The Supreme Court ruled on Monday that the city of Boston violated the First Amendment of the United States Constitution when it refused to allow a Christian flag to be flown outside City Hall in 2018.
The suit was filed by the group Camp Constitution, which works to “enhance understanding of the country’s Judeo-Christian moral heritage,” after its request to fly a flag described as “Christian” on one of City Hall’s three outdoor flagpoles during a city program “celebrating Boston’s greater community” was denied by the city.
“We conclude that, on balance, Boston did not make the raising and flying of private groups’ flags a form of government speech,” Justice Stephen Breyer wrote in the court’s opinion.
The court ruled that the flag display is a public forum, and since other groups had previously been allowed to raise their flags in celebration of the community during such programs, the denial by the city to fly the Christian flag amounted to discrimination based on the group’s religious viewpoint.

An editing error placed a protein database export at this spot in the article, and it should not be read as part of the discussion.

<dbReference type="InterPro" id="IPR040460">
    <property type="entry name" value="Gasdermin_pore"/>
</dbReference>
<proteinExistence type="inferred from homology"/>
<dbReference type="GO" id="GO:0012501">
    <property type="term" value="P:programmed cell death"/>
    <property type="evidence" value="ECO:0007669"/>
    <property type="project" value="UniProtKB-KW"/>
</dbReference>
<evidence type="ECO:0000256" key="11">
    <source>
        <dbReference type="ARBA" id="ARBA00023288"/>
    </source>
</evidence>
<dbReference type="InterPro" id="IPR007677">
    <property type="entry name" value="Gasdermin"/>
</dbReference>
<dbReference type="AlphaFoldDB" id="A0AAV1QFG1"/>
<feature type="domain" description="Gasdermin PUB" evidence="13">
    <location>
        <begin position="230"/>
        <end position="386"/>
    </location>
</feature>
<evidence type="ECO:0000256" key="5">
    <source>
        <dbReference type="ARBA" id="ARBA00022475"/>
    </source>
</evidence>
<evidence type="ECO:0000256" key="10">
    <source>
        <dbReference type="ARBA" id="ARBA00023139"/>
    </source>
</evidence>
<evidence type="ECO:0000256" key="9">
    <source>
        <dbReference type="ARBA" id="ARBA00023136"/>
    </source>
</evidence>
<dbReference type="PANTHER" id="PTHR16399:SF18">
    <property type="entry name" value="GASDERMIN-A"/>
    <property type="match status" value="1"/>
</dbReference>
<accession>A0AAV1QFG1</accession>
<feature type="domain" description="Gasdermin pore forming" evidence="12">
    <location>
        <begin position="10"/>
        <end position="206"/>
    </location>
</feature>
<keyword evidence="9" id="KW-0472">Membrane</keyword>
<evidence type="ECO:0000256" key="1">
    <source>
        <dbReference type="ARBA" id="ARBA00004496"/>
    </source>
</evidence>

Boston has “allowed its flag to be lowered and other flags to be raised with some regularity,” Breyer wrote.
SCOTUS Blog, which tracks real-time Supreme Court happenings, wrote of the Boston ruling, “perhaps most importantly, the city wielded virtually no control over the messages that the flags in the program conveyed: It had no record of denying any flag-raising requests before [Camp Constitution], and it did not have any guidelines about what flags were permitted under the program.”
They continued, “And because the flag-raising program was not speech by the city, Breyer concluded, the city’s denial of [Camp Constitution’s] request for the sole reason that the flag promoted Christianity discriminated against” Camp Constitution, and violated the free speech clause of the First Amendment.
ARTICLE: LAURA SPIVAK
MANAGING EDITOR: CARSON CHOATE
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